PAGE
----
If you read the last four years’ worth of POETRY magazine, you would wrongly conclude the same thing, as well. Not a single Mexican American poet in nearly 48 issues.
    That’s what we’re contending with.

  • On June 25, 2007 at 3:19 pm Sheryl Luna wrote:

    This is an interesting conversation. I would like to add that one important thing for us to remember as U.S. Latino/a poets is that the work itself must come first. In a sense, ongoing discussions about Latino/as not getting enough attention with very little attention being to the work itself is problematic. Francisco has done a lot of work, but he tends to focus on connections more than strong work, and this in itself will not get Latino/a work anywhere in my opinion. We must support good work first and foremost. The new think-tank group El Labortorio out of Colorado hopes to put the focus on good strong writing first and foremost.

  • On June 27, 2007 at 10:18 pm Francisco Aragón wrote:

    August Kleinzahler, Robert Pinksy: 2 models
    Gina Franco, over at her pad, wrote something very useful that got me thinking about the current conversation that the above comment has generated in what I think is a new and useful light. First I’ll share her comment, and then how it relates to the title of this response, and then how it relates to the conversation at hand—and me.
    *
    “[…] It’s a collective interest rather than a mere interest in holding up the work of a few talented individuals […]”
    —Gina Franco
    *
    Twenty years after I first came into contact with them, AK and RP continue to hold sway in how I view the poetry world. They both embody models I have emulated and worked against, and I don’t mean their work (though they’ve both been models for that, too)
    I imagine (I know for sure in the case of one) that they both have very little use for each other’s work. And I would also be hard pressed to think of two poets who inhabit the poetry world in a more diametrically opposed way. And yet I learned an immense amount from them both and consider them both mentors. AK is a friend. RP is an acquaintance.
    RP, in a letter he wrote to me shortly after he made the move from UC Berkeley to Boston University in the late 80s, admitted that he loved interacting with graduate students whose only focus was reading and writing poetry. Such a notion would make AK puke. He has little use for the kind of mentoring that RP thrives on.
    In this sense, then, at the risk of trying to transpose Gina’s comment in a simplistic way, one might say that RP embodied more this notion of the “collective interest” while AK was very very picky about who he would give the time of day to and so be more inclined “to hold up the work of a few talented individuals”—if any. AK would be more inclined to try and talk a young poet OUT of pursuing the art.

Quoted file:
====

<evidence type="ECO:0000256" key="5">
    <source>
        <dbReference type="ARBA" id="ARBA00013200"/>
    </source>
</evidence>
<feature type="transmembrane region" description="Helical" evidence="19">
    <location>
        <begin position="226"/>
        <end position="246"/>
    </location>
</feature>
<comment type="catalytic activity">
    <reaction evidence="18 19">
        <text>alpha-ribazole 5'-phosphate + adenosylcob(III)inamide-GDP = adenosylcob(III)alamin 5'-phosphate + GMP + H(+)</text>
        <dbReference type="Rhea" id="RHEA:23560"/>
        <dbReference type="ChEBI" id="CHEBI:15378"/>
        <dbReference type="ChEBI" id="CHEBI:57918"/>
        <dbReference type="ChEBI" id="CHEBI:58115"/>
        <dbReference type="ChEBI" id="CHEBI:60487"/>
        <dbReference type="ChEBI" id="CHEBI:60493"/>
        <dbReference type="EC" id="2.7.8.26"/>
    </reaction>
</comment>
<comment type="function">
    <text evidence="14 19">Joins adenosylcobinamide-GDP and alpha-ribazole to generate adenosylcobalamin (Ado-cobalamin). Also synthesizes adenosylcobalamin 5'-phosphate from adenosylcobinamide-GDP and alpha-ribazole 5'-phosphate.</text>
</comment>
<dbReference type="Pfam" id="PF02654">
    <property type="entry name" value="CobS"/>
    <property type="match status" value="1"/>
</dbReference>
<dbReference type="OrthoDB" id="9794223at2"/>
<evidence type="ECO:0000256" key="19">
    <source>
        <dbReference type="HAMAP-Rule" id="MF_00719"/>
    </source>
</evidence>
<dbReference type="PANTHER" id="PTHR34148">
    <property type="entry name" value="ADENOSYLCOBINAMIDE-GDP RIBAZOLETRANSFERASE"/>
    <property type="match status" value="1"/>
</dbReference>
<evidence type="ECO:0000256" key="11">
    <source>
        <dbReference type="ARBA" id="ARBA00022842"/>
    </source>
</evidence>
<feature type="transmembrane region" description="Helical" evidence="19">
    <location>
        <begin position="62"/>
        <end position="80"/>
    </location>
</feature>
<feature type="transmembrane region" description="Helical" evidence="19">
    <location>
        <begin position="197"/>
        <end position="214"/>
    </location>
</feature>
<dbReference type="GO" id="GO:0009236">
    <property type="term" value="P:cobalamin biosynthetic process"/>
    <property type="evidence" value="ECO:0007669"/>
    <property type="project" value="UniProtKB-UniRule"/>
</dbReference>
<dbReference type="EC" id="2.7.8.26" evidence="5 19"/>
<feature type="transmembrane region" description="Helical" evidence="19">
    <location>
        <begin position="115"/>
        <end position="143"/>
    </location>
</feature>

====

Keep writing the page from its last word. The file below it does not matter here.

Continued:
I have come to this conclusion about AK after knowing him for over twenty years and hours and hours of conversation and one-on-one basketball. And yet, I remember sitting on his sofa in the Haight in San Francisco in, oh, 1985 with a glass of wine and hearing him casually tell me that every single poem I’d mailed him was pretty much useless, but that if I “did my homework” and “took my vitamins” I might write a poem one day. Might. What ensued was the most indelible poetry apprenticeship I’ve experienced. I never had a workshop with him. I read his poems and would read his work in manuscript in Spain when he sent me new work. On trips home I’d trek over to his house for a visit and usually a game of one-on-one basketball at Corona Heights. In the meantime, I’d send him two or three poems a year, and he’d occasionally like one—in places. Then on one occasion, he liked one enough to pass on to Wendy Lesser at The Threepenny Review, which got rejected, of course. In short, he saw something in me worth encouraging, but in very deliberate doses. This wasn’t a free ride. And thanks to him I got to know the work, for example, of Basil Bunting, James Schuyler, Christopher Middleton, Charles Reznikoff, Hilda Morley, and John Tranter, among many others: in the winter of 1989, I house and cat sat for him while he was in New Jersey and so got to dip into his very idionsyncratic library.
    RP, on the other hand, was a more conventional mentor. I took a workshop with him, went to his office hours, read his books. I also sent him poems from Spain, and there were times that he’d have something very useful to say when AK had nothing to say. Pinksy introduced me to the work of Frank Bidart, CK Williams, the early Jorie Grahm, James McMichael, Louise Gluck, Alan Williamson, among others.
    And yet: neither RP nor AK shared an enthusiasm for Robert Duncan.
    For my love of Duncan I have Thom Gunn to thank—the third crucial mentor during my years in Berkeley.
    By now, the pattern should be clear: these three mentors were each providing different types of nourishment. Sometimes their mentoring overlapped. More often than not it didn’t.
    As the years went by, though, I began to notice a few things. I noticed that RP had what I’ll call his “chosen.” These were poets—male and female—who, for whatever reason, he chose to help in more substantial ways, ways that often led to publication. But here’s the thing: the poets he chose to support more fully were, in my view, a mixed bag. Some were very good indeed. Others, in my view, wrote and published work I didn’t think much of. In the beginning, when I didn’t know any better, I sort of looked upon this practice of RP’s with disdain.